Boeing confirms changes to the 737 Max's software and training

Key Points
  • Boeing confirms changes to training and operation of its 737 Max airplane.
  • 346 people have died after two separate crashes involving the 737 Max.
  • The FBI is now probing the plane's certification process.
Three experts on Boeing shares following deadly 737 crash

Boeing says it is working on changes to the training and operation of its 737 Max plane that has suffered two major crashes within six months.

The U.S. plane maker is under huge pressure to satisfy regulators after the crash of Ethiopian Airlines Flight 302 on March 10, which killed all 157 people on board. Investigators have said there are "clear similarities" between that flight and a 737 Max crash in Indonesia in October that killed all 189 on board.

Boeing's vice president for commercial plane marketing, Randy Tinseth, told a Bank of America Merrill Lynch conference in London on Thursday that he expected the Federal Aviation Administration (FAA) to certify updates to the jet's flight control software, on board displays, flight manual and training.

"We have gone through steps such as working with it in a simulator, we flight tested the improvements and we are working with the FAA towards certification, and we believe that will happen in coming weeks," said Tinseth.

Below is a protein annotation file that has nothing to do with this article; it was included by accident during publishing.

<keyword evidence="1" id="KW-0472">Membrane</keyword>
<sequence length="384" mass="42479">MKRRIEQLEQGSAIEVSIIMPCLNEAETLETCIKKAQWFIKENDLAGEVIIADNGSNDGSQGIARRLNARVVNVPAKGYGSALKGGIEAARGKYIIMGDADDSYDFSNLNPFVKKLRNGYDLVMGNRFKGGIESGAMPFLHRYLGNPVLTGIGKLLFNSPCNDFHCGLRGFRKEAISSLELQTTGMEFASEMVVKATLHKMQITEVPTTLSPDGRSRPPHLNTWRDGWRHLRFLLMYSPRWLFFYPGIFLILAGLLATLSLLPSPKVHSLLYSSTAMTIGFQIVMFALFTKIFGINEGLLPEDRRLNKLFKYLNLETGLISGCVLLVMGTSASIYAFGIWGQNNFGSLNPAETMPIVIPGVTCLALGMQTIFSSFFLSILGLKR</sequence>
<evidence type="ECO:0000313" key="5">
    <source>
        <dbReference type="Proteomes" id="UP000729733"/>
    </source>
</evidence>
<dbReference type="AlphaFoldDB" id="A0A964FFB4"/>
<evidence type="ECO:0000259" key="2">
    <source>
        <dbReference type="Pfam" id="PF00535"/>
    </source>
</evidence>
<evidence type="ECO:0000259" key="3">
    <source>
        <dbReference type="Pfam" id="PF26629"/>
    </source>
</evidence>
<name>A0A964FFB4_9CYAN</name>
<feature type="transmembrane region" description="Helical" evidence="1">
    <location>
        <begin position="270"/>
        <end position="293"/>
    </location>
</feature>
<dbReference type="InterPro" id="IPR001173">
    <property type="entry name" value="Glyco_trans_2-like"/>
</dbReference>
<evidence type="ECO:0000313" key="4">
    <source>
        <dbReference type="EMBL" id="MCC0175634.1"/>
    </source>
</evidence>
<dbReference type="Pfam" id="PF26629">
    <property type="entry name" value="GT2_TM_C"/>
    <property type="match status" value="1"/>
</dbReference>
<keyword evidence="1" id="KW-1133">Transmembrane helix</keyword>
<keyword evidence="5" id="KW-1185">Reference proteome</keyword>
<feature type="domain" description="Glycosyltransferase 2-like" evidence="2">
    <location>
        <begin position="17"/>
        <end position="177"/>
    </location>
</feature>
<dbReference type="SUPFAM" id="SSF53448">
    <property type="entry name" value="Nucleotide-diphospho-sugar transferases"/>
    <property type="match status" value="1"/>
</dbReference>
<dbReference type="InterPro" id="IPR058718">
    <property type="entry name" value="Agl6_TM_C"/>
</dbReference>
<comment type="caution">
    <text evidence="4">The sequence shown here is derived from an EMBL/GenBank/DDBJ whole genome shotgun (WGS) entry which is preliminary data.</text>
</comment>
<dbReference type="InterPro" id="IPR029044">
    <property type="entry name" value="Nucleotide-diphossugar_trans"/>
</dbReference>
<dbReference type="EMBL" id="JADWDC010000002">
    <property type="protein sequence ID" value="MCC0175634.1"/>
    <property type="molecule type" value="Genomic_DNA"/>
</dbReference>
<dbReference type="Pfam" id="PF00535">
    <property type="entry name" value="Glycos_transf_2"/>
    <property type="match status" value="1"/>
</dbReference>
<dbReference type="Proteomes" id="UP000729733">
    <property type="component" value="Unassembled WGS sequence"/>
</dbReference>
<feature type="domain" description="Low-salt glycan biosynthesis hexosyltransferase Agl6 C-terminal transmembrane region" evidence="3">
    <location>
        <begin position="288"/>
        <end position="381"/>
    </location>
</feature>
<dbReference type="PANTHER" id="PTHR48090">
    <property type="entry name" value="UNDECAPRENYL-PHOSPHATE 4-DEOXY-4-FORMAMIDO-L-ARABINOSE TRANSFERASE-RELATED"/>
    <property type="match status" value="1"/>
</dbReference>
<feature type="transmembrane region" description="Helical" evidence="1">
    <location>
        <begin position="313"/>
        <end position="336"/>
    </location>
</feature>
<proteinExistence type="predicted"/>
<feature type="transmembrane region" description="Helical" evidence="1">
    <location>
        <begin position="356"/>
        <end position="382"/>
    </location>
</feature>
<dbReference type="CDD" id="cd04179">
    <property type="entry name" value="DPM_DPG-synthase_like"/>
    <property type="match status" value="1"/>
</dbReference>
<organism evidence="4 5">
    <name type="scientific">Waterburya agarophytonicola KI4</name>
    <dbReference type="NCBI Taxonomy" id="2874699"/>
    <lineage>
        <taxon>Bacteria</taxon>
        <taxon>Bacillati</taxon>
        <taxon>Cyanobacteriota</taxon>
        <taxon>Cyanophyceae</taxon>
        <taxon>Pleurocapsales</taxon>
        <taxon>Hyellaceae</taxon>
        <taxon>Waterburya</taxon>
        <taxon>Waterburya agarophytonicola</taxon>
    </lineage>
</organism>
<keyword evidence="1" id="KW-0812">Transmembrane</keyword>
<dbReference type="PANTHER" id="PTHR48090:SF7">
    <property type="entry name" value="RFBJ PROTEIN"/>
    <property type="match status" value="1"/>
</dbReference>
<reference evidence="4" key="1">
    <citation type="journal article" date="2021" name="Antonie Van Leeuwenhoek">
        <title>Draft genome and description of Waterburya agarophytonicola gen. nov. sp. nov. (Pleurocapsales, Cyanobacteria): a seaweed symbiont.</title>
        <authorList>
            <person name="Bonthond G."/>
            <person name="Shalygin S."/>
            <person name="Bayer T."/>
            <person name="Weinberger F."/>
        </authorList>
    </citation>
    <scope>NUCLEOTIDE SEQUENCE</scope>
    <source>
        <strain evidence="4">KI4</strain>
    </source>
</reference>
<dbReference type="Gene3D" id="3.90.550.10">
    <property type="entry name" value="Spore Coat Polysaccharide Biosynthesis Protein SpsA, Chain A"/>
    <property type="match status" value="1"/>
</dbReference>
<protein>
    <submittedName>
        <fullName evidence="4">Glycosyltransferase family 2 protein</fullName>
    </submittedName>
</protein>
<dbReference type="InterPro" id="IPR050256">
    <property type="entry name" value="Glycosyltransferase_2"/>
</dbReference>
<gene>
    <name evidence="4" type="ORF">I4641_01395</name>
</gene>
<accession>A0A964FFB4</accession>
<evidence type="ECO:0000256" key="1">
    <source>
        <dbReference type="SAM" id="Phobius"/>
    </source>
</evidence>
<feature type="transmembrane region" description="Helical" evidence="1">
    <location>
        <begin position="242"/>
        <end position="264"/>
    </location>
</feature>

Boeing's chief salesman said data from the Ethiopian crash was still filtering through and it was still to draw full conclusions about the crash.

As investigations continue, the plane has been grounded by several jurisdictions around the world.

Crash investigators in both accidents are focusing on the plane's stall-prevention system, known as the maneuvering characteristics augmentation system. It has been reported that the system may have forced the plane's nose down following erroneous data from just one sensor.

FBI joins criminal probe into Boeing 737 Max, report says

Shares of Boeing fell in after-market trading Wednesday on news that the FBI has joined a criminal investigation of the certification process for the 737 Max jets, according to NBC news.

Tinseth said every life lost in a Boeing airplane was "deeply felt throughout organization" but he retained "great confidence" in the plane.